I’m starting to realize that “offseason” is a bit of a misnomer. Any sort of season ought to be four months, minimum, or if March through September is in season, then offseason ought to be October through February, the end of February. But here I am at the very beginning of February, stressed out about a race next week and with a thousand or so miles in my legs this year already. And yet I will keep telling people that my season is “roughly March through September or so.”
I look at my race schedule. 2 races in February. 3 in October.
It’s possible to see it as a fault of many things — this heightened excitement for gravel and all too many races to race in too little time — my insistence on living in a place I can ride bikes year round — a constant small voice telling me I am not and will never be doing “enough” — and admittedly a fundamental desire, to get outside and go places.
That isn’t to say I didn’t take some time off. It snowed. I figured out how to skate ski, even if it took five trips in which nothing I did could be classified as “skiing”, a lot of uphill wipeouts and a mild tantrum in which I insisted the sport was for old rich people. It’s fun now, a mere two hours of it wreck my shoulders and hamstrings and give me a hint of that same satisfaction I get from efforts on the bike.
In January, I went to Paris, without a bike, to see my sister. I can’t recall the last time I went to an airport without a bike, without a bike box and a firm resolve to tell check-in that the large bike-shaped box with me is not in fact, a bike. It was pleasant. We took the train to small towns, ate a different cheese almost daily, talked about clothes and men and the state of things. I thought about riding and didn’t, ate brioche and watched rain clouds roll in over the Seine. The immense guilt that washed over me now and then, for not riding, even a little bit, was drowned out by sights and sounds unfamiliar.
February is one of the best months. February I get to satisfy that coursing urge that lies beneath the quiet months. February I get to ride far and I get to ride slow, which is nearly as nice as riding far and fast, especially when slow, after a few months of laziness, feels pretty fast.
I rode from San Francisco to Santa Barbara. 3 days, 130 miles, 170 miles, 140 miles. It wasn’t supposed to be quite that far (there are more direct ways about it), but I needed some dirt and I needed one of those days. Those days being the ones you wake up and throw a leg over the bike in pitch dark, lights charged, and head out not knowing if you’ll finish. Admitting halfway you are in fact, going to finish, but in the dark. Doing one singular thing, pedaling, traveling, for an entire day and then some. All the intricacies of daily life fold themselves up neatly and wait for you to finish, a distillation of existence into a singular purpose, if only for a day.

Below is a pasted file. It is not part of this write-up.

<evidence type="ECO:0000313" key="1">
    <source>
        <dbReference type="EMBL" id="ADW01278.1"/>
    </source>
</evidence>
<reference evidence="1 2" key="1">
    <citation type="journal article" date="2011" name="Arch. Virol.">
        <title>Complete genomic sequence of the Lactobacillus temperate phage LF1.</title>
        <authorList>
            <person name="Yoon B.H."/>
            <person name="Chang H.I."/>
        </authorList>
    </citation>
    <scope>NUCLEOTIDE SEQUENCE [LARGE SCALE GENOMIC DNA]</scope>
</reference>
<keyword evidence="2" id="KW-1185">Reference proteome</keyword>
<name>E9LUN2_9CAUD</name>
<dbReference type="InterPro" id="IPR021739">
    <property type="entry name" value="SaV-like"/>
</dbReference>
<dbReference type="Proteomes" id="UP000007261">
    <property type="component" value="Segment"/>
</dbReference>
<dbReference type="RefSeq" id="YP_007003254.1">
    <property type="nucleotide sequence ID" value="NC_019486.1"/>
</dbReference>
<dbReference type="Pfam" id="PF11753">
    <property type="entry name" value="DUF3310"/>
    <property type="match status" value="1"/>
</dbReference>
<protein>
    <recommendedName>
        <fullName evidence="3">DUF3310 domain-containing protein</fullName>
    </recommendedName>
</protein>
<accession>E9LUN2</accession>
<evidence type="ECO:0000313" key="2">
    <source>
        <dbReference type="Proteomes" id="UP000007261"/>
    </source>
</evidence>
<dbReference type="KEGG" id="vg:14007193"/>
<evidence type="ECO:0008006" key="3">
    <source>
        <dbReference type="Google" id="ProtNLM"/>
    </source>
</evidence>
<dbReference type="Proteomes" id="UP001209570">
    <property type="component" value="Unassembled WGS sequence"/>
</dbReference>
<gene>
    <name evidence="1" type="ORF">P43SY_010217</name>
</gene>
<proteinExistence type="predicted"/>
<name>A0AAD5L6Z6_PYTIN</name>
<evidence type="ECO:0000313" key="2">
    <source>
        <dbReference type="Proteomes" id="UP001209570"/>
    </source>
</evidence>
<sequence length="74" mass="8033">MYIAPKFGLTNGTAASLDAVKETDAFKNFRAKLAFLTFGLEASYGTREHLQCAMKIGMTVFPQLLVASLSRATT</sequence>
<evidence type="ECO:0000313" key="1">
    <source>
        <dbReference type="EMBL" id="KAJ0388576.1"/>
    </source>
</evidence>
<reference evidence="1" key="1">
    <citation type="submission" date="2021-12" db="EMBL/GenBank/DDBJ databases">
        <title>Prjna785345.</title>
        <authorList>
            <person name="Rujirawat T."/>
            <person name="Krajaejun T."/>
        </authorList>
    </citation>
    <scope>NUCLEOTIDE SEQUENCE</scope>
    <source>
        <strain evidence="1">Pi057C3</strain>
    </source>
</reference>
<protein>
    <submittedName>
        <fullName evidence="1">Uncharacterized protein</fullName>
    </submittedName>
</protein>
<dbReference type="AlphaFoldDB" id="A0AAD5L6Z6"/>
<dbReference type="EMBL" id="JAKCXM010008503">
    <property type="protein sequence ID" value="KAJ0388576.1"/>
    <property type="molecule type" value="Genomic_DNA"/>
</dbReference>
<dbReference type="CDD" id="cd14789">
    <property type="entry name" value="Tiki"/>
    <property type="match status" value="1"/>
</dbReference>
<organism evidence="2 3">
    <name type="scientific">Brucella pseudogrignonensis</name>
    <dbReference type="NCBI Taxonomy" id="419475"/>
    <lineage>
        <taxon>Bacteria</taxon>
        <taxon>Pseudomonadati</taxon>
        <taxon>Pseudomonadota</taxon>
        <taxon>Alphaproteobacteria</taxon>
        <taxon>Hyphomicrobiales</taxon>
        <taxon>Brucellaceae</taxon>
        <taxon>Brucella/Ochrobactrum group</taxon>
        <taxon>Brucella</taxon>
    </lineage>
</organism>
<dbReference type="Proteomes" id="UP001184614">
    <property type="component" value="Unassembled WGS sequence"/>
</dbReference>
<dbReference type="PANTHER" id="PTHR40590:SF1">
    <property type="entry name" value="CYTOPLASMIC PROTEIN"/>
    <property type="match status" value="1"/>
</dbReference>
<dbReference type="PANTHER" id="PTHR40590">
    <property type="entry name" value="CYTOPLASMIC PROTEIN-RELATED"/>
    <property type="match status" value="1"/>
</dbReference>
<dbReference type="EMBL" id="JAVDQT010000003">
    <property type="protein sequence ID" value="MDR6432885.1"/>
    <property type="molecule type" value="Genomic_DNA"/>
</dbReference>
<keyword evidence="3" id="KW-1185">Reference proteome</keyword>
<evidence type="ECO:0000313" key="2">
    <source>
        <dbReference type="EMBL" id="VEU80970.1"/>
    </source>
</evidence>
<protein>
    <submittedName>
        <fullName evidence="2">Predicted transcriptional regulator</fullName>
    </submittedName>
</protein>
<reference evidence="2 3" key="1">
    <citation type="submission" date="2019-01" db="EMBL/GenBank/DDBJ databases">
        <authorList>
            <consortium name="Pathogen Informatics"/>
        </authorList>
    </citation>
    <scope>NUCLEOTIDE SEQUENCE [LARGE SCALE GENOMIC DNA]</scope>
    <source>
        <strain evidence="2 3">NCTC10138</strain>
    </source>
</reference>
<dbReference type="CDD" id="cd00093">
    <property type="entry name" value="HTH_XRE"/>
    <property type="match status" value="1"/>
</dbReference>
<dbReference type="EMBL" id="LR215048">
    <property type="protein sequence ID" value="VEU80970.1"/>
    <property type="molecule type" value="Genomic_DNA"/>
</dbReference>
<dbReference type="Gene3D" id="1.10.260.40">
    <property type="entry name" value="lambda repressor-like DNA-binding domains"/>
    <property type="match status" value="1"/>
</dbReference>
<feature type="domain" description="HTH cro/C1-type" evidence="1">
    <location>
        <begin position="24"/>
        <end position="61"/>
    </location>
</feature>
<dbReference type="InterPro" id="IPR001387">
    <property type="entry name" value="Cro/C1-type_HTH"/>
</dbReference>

Every year I find myself having to teach my body to struggle again. There’s a resistance that accumulates after some time of not pushing, and I have to tell it goodbye. I have to break it, chip it away, breathe hard and then breathe harder, tell myself I only have to reach the next tree and then I can sit up, reach the next tree and tell myself just kidding, next tree. I pedal home. I don’t have the energy left to title my ride.
The Morning Rides, the Afternoon Rides, the Evening Rides build up, and eventually my body welcomes the push. The cravings to ride more, fight more, worsen. Normalcy returns, in the strangest sense.
I keep being told we’re having a mild winter up here in the mountains, and I am grateful. There are still roads that are clear and they make any riding seem wonderful by virtue of not being indoor riding.
Tomorrow I pack a bag and dust the literal cobwebs off my bike box, for the first small race of the season. It won’t make a difference, win or lose, and I know I will show up tired, tapering is not for February. Yet any excuse to beat myself up is welcome now. Constant humblings are a crucial part of the first few months of training, and I know I can count on those more disciplined than me to deliver them. I will show up tired and leave exhausted, spent, having hollowed out a slightly bigger space for the Suffering.
I suppose, if it is anything, offseason is a state of mind. Offseason is showing up ready to lose and knowing that losses stack up to wins. Tired legs eventually become strong tired legs, which at some distant point in time become strong legs that refuse to be tired. Offseason is hunger, low and rumbling, for a state in which all else melts away, there is body and bike and trail ahead and heart rate and breathing force all else out of mind. Offseason is carving, methodically, a capacity to work.
Amity Rockwell is a competitive gravel cyclist and contributing writer to the SILCA blog. After her 2019 Dirty Kanza win, she's sharing her offseason regime. Stay tuned as she continues to share her journey with us as she prepares for the 2020 racing season.
SILCA first met Amity at the 2019 Dirty Kanza, pre-race. She ran over to the SILCA van and bought the SPEED CAPSULE TT. Right after she won Kanza, she came back to our van to thank us!
At that moment, we felt like our stories were forever intertwined. Way to go Amity, you inspire us and we are looking forward to continuing the story!
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